We can only hope that Specter sticks to his guns, because if so the American public will come to understand that this is a vast, ongoing intrusion into our communications, all done without judicial protection, and Feingold's resolution won't look quite so wacky after all. Maybe even some of the hang-back-until-it's-safe-to-jump Democrats (I'm talking about Hillary Clinton and her ilk here) will jump on board, and maybe, just maybe, in the next Congress we'll get the resolution passed. Sometime, somebody's gotta slap the chimp's face. Just once, to see if he can handle it.

Tuesday, March 21, 2006

I'm awaiting my Time magazine

for a detailed account of this massacre by our Marines, but here's a sketch, apparently supported by a videotape of the dead Iraqi victims, including a three year old child.

I might add that in addition to this atrocity from November 2005, there's apparently a more recent one, from the last day or so, that I will link to when I'm able to find the account of it on the Internet.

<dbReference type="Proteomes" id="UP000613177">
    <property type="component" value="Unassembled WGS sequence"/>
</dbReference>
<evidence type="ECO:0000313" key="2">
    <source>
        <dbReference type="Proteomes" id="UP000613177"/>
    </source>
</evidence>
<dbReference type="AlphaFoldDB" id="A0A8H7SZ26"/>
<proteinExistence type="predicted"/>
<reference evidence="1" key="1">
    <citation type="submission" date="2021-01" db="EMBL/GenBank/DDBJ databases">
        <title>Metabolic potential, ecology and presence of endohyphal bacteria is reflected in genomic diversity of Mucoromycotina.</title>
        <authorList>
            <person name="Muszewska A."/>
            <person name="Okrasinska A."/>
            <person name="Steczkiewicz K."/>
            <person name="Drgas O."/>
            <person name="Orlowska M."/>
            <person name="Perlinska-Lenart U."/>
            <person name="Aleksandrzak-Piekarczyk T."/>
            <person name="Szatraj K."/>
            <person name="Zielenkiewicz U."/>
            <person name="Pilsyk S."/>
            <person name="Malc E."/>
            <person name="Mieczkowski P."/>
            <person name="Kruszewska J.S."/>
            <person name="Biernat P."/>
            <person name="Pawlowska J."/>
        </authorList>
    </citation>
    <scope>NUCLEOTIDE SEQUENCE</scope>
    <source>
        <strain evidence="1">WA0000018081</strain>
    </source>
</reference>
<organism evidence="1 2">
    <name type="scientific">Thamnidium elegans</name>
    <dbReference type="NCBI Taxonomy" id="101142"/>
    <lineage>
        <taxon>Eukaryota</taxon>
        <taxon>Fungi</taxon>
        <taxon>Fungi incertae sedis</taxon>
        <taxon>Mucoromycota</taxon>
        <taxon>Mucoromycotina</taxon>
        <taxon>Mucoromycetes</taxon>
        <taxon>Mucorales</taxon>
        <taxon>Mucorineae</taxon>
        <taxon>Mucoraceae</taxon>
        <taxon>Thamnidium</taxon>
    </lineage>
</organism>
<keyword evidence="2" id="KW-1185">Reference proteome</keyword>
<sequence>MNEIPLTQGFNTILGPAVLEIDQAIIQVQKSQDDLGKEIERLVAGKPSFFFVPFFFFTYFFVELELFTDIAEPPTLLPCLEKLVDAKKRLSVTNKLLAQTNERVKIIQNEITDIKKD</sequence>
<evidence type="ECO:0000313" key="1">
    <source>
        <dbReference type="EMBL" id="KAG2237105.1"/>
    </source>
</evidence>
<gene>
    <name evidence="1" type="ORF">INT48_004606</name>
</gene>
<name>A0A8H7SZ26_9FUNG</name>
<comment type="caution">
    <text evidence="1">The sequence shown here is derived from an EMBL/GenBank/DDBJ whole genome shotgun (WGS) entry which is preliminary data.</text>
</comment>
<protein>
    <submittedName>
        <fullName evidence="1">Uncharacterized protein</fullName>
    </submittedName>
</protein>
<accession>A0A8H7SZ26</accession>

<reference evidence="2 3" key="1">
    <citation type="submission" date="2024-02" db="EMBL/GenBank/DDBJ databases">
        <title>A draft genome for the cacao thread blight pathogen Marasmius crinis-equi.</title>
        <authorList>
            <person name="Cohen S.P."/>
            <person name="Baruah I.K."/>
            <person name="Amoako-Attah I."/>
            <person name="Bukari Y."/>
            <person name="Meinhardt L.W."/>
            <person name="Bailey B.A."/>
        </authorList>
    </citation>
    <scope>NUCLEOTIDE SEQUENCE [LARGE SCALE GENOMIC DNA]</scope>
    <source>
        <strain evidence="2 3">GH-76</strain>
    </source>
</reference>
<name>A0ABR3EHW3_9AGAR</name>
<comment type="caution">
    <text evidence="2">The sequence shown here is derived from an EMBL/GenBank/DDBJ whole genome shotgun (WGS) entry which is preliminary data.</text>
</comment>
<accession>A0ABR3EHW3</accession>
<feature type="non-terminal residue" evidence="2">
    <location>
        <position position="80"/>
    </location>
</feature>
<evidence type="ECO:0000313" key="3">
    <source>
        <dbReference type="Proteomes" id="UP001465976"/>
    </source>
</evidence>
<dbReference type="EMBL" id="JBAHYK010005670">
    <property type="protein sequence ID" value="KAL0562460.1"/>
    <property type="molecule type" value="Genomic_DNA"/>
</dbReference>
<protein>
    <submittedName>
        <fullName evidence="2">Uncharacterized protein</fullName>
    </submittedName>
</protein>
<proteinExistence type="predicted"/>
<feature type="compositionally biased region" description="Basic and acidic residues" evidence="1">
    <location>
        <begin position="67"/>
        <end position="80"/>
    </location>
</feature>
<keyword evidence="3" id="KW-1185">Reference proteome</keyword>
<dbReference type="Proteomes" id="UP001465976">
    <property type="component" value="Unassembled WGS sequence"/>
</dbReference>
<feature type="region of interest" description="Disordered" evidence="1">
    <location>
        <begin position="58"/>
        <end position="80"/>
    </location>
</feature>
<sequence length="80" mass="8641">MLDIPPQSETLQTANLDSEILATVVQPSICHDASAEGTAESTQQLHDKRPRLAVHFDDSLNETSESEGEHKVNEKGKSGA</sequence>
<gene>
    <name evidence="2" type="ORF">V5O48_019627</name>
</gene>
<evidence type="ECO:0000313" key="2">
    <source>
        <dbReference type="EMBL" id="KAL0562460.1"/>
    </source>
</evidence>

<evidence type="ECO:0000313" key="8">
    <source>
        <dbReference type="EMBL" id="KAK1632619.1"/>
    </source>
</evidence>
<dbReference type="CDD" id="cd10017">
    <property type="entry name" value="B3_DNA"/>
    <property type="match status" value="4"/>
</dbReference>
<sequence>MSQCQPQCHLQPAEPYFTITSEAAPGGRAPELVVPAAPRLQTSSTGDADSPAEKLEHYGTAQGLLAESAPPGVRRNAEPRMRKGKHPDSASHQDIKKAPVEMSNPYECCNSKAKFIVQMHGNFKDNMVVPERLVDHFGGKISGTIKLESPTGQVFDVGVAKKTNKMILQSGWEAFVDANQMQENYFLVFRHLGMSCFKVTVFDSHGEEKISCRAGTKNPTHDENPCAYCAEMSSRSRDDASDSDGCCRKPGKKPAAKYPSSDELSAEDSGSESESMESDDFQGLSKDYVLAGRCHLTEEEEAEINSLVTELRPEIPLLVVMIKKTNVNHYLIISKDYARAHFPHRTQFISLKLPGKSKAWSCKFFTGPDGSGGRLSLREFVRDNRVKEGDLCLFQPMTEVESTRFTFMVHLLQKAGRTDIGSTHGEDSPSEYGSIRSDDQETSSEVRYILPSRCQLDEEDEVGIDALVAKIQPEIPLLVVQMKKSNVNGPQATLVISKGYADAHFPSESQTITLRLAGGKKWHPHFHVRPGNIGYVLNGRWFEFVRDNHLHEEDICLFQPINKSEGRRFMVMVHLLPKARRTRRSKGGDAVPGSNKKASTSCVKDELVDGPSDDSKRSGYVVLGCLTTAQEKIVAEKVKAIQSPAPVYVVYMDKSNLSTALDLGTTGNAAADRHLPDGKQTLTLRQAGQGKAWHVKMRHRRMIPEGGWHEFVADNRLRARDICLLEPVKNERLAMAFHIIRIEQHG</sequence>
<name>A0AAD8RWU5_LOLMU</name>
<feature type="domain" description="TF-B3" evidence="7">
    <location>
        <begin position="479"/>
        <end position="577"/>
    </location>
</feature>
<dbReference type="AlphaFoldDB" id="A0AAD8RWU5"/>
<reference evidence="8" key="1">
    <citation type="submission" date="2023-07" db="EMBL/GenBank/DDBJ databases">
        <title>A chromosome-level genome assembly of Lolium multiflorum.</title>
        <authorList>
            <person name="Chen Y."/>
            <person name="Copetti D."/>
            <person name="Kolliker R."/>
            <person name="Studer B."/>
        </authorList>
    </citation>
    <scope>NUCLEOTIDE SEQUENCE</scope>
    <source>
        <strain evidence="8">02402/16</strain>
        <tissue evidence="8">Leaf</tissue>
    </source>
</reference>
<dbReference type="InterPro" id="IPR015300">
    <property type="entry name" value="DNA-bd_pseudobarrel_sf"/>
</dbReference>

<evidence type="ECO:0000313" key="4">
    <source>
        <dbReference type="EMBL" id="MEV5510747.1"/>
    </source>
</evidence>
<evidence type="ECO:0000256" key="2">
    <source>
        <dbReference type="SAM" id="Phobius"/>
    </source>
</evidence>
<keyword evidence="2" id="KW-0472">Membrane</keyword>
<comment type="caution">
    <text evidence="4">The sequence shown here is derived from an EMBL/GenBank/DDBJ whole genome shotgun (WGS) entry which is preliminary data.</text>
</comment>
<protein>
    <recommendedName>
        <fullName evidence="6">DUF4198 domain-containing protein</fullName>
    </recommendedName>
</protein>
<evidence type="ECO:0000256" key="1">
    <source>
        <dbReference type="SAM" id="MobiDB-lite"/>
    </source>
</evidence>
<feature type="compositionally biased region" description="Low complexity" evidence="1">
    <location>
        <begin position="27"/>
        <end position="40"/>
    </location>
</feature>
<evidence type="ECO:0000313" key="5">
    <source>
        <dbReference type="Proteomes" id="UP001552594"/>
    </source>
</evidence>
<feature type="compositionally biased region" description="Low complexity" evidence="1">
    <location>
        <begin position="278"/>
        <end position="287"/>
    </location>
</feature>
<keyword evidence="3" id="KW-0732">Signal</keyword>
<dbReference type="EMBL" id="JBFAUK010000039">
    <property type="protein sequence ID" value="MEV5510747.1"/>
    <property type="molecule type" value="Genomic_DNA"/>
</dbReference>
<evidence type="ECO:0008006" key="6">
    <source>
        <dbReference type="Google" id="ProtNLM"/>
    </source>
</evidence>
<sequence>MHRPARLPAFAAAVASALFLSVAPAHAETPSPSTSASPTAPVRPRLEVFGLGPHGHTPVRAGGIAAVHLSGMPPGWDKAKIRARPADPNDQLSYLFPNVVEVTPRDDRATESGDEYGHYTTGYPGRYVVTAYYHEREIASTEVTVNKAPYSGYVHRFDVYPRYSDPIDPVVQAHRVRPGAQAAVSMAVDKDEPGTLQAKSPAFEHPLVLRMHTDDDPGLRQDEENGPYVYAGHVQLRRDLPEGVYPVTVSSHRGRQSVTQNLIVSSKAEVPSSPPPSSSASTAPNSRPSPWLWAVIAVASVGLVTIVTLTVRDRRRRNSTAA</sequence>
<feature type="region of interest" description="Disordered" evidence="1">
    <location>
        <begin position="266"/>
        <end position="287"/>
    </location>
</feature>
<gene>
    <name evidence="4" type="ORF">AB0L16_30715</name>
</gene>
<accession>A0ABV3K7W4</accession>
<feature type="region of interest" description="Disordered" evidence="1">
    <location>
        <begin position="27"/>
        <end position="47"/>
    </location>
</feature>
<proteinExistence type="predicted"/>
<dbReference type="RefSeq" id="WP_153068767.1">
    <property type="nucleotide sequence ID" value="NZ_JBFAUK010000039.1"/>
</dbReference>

Here it is.

In a nutshell

Here's whazzup with Iran in the fewest possible words.

A story worth following

The House passed the huge military appropriations bill last week with a significant amendment, sponsored by the few "good guys" in that body, an amendment barring the use of appropriated funds for establishment of permanent US bases in Iraq. There was hardly a mention of the amendment in the MSM, even though it passed unanimously, and was a rare victory for California Congressperson Barbara Lee, an American heroine. (I didn't catch the news of the passage of the amendment, that's how under-reported it was.)

But of course it's not over. The bill still must go to the House/Senate conference committee, where Republicans rule, and which is supposed to "iron out" differences between the House and Senate versions of the bill, but which can often result in significant alteration of, addition to, and subtraction from, legislation. Let's keep an eye on the fate of Barbara Lee's amendment, shall we? Given the state of public opinion about the Iraq war, it's not going to be easy for the Republicans to delete the amendment in committee.

Monday, March 20, 2006

Am I nuts?